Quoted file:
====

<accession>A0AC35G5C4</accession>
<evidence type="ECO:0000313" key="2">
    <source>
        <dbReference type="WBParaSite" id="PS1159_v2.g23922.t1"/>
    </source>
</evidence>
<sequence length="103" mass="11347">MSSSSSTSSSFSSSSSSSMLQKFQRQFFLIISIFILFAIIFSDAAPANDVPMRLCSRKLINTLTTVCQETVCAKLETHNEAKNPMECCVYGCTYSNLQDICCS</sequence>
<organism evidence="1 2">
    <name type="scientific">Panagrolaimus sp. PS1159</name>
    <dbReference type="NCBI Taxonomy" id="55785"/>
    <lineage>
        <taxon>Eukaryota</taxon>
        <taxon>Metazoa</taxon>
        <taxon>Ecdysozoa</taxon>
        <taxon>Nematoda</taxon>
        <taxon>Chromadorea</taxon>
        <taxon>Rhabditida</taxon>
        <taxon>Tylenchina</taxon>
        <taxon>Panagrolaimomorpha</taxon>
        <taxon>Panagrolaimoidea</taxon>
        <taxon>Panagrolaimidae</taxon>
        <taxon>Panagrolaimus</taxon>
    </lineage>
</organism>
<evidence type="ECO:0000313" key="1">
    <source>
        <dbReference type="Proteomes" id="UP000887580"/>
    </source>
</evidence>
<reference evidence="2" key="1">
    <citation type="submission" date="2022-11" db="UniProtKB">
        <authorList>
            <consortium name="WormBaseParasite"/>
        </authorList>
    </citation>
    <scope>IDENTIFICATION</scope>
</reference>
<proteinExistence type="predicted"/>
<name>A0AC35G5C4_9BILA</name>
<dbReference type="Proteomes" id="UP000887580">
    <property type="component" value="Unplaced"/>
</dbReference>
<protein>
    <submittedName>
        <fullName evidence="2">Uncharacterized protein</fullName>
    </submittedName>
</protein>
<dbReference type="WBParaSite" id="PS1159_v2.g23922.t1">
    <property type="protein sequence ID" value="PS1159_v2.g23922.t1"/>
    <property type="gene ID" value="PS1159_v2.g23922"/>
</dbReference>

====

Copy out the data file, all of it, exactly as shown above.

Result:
<accession>A0AC35G5C4</accession>
<evidence type="ECO:0000313" key="2">
    <source>
        <dbReference type="WBParaSite" id="PS1159_v2.g23922.t1"/>
    </source>
</evidence>
<sequence length="103" mass="11347">MSSSSSTSSSFSSSSSSSMLQKFQRQFFLIISIFILFAIIFSDAAPANDVPMRLCSRKLINTLTTVCQETVCAKLETHNEAKNPMECCVYGCTYSNLQDICCS</sequence>
<organism evidence="1 2">
    <name type="scientific">Panagrolaimus sp. PS1159</name>
    <dbReference type="NCBI Taxonomy" id="55785"/>
    <lineage>
        <taxon>Eukaryota</taxon>
        <taxon>Metazoa</taxon>
        <taxon>Ecdysozoa</taxon>
        <taxon>Nematoda</taxon>
        <taxon>Chromadorea</taxon>
        <taxon>Rhabditida</taxon>
        <taxon>Tylenchina</taxon>
        <taxon>Panagrolaimomorpha</taxon>
        <taxon>Panagrolaimoidea</taxon>
        <taxon>Panagrolaimidae</taxon>
        <taxon>Panagrolaimus</taxon>
    </lineage>
</organism>
<evidence type="ECO:0000313" key="1">
    <source>
        <dbReference type="Proteomes" id="UP000887580"/>
    </source>
</evidence>
<reference evidence="2" key="1">
    <citation type="submission" date="2022-11" db="UniProtKB">
        <authorList>
            <consortium name="WormBaseParasite"/>
        </authorList>
    </citation>
    <scope>IDENTIFICATION</scope>
</reference>
<proteinExistence type="predicted"/>
<name>A0AC35G5C4_9BILA</name>
<dbReference type="Proteomes" id="UP000887580">
    <property type="component" value="Unplaced"/>
</dbReference>
<protein>
    <submittedName>
        <fullName evidence="2">Uncharacterized protein</fullName>
    </submittedName>
</protein>
<dbReference type="WBParaSite" id="PS1159_v2.g23922.t1">
    <property type="protein sequence ID" value="PS1159_v2.g23922.t1"/>
    <property type="gene ID" value="PS1159_v2.g23922"/>
</dbReference>